Part of the Solution
Every year First Focus, a bipartisan children and families advocacy organization and partner of America's Promise, releases a report detailing the 180 federal programs that help children and how much funding each program receives. The book is then released at the Children’s Budget Summit. This year, Children’s Budget 2012 was released at the Children’s Budget Summit in the Capitol Visitors Center.
Before interning at First Focus, I would have guessed that children receive around 25 percent of the federal budget. The truth is they receive less than 8 percent. To be fair, 8 percent of the federal budget is close to $276 billion. But that amount leaves many kids’ programs underfunded or without any funding at all.
What I found at the Children’s Budget Summit, is that there is some good news. Rep. Rosa DeLauro was one of the speakers at the Children’s Budget Summit. Her passion for kids’ issues was inspiring. Many staffers and interns from other House and Senate offices turned out for the event and took copies of Children’s Budget 2012 back with them.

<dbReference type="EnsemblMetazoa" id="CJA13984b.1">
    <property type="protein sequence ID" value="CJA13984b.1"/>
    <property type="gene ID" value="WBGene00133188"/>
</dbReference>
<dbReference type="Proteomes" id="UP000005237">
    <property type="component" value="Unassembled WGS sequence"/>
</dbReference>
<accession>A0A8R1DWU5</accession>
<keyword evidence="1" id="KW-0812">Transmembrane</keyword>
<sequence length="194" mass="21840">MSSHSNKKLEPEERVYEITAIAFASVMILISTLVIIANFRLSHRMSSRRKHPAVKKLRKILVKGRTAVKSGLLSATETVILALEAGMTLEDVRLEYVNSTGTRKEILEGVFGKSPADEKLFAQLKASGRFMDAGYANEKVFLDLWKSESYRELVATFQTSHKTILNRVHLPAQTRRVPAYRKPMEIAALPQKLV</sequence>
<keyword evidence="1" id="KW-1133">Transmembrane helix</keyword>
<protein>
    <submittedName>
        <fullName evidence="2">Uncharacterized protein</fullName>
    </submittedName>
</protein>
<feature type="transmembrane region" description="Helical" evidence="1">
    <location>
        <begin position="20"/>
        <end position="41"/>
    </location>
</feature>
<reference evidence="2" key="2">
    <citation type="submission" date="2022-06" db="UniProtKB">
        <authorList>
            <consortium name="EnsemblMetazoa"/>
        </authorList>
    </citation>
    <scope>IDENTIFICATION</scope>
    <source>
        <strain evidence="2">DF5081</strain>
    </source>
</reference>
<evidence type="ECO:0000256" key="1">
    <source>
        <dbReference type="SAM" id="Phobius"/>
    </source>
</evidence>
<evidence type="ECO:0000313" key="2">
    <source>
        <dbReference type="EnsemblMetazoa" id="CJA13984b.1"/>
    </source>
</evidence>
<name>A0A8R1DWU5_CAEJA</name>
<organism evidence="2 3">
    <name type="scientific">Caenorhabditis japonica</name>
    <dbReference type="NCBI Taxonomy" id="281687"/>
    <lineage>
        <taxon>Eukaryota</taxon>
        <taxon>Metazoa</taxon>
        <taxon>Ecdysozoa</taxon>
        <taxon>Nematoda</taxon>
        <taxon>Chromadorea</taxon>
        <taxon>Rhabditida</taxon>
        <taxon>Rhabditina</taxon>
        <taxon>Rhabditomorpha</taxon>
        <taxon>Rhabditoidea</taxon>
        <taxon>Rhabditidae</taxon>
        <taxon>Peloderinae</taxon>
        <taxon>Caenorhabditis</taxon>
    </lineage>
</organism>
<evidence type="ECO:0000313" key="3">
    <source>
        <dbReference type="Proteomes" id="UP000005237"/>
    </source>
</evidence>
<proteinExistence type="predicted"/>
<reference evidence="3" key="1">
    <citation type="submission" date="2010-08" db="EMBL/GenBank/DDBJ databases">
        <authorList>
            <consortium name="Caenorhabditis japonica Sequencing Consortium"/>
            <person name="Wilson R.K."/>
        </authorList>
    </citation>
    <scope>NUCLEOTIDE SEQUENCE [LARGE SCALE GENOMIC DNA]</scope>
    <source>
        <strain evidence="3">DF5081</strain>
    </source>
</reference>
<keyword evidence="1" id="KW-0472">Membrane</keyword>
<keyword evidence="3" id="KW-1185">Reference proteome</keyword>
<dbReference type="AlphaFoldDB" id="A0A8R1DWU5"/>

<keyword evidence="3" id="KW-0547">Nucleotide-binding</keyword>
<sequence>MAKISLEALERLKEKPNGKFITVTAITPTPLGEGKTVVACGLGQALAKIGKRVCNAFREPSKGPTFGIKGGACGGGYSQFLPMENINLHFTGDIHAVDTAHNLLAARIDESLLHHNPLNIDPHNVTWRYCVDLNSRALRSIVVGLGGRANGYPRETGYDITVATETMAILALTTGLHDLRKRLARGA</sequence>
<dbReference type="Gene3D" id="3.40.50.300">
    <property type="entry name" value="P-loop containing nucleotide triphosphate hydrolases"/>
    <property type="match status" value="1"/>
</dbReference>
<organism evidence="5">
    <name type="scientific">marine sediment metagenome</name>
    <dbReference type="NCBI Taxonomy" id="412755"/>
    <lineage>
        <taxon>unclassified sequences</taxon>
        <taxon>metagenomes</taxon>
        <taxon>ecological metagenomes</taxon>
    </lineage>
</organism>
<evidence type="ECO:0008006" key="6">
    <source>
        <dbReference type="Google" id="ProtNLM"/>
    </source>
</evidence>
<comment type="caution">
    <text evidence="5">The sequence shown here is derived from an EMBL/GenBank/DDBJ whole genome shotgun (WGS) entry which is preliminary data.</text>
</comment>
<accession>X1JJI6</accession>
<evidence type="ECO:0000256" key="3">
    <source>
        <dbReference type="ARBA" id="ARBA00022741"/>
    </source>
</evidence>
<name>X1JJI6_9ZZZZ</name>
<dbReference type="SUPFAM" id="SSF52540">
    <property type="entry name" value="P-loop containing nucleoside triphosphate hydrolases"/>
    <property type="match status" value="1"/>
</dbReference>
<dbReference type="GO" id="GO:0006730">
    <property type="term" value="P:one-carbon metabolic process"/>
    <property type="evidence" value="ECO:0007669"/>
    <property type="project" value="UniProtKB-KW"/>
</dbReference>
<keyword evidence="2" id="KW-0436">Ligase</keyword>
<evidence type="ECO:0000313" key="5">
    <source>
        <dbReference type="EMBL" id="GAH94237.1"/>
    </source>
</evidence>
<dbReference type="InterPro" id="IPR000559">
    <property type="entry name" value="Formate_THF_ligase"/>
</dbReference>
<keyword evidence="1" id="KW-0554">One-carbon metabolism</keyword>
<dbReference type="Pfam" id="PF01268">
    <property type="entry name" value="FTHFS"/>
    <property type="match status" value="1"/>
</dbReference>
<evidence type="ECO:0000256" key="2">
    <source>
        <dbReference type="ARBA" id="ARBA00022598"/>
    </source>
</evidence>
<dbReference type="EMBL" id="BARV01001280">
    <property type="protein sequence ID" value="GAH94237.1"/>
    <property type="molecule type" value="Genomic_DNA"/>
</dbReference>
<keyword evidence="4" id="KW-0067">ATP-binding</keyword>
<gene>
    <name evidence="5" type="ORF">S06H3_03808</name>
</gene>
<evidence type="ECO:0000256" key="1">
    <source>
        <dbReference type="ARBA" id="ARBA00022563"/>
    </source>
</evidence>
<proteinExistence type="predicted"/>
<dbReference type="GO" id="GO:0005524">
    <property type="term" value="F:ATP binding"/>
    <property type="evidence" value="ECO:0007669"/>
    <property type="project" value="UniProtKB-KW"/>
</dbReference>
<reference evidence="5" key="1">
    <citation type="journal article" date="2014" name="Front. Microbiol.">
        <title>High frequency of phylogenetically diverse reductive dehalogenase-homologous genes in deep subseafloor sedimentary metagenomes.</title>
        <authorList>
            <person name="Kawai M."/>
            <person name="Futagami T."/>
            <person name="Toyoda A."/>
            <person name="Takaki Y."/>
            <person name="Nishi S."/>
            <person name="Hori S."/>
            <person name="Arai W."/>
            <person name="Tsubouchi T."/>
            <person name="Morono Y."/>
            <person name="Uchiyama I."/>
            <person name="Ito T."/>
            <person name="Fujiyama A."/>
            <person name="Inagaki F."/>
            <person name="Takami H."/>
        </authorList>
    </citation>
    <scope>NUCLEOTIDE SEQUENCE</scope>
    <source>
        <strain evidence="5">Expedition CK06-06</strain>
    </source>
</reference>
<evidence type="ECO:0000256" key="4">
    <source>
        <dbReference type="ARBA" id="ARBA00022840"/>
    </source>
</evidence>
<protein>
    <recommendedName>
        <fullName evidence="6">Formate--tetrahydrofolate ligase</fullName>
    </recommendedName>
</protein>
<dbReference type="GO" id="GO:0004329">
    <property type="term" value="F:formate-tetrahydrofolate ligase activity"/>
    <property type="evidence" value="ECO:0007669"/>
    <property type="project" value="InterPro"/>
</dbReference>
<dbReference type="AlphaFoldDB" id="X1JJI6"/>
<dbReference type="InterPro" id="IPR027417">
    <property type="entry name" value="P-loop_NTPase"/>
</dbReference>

I do not know anyone who wants kids to be living in poverty or without access to good education. I think that the problem is that people do not often associate children with federal policy. But there are many federal programs that can have a huge positive impact on kids’ lives. Another part of the problem is that people believe, as I did, that children already get a significant share of the budget, which is not the case.
Making children a priority in the budget is only part of the solution to the issues that kids face. But it is an important part and getting the conversation in Washington to focus on kids starts with publications such as Children’s Budget 2012 and events such as the Children’s Budget Summit that give people a snapshot of what kids are really getting from the federal government.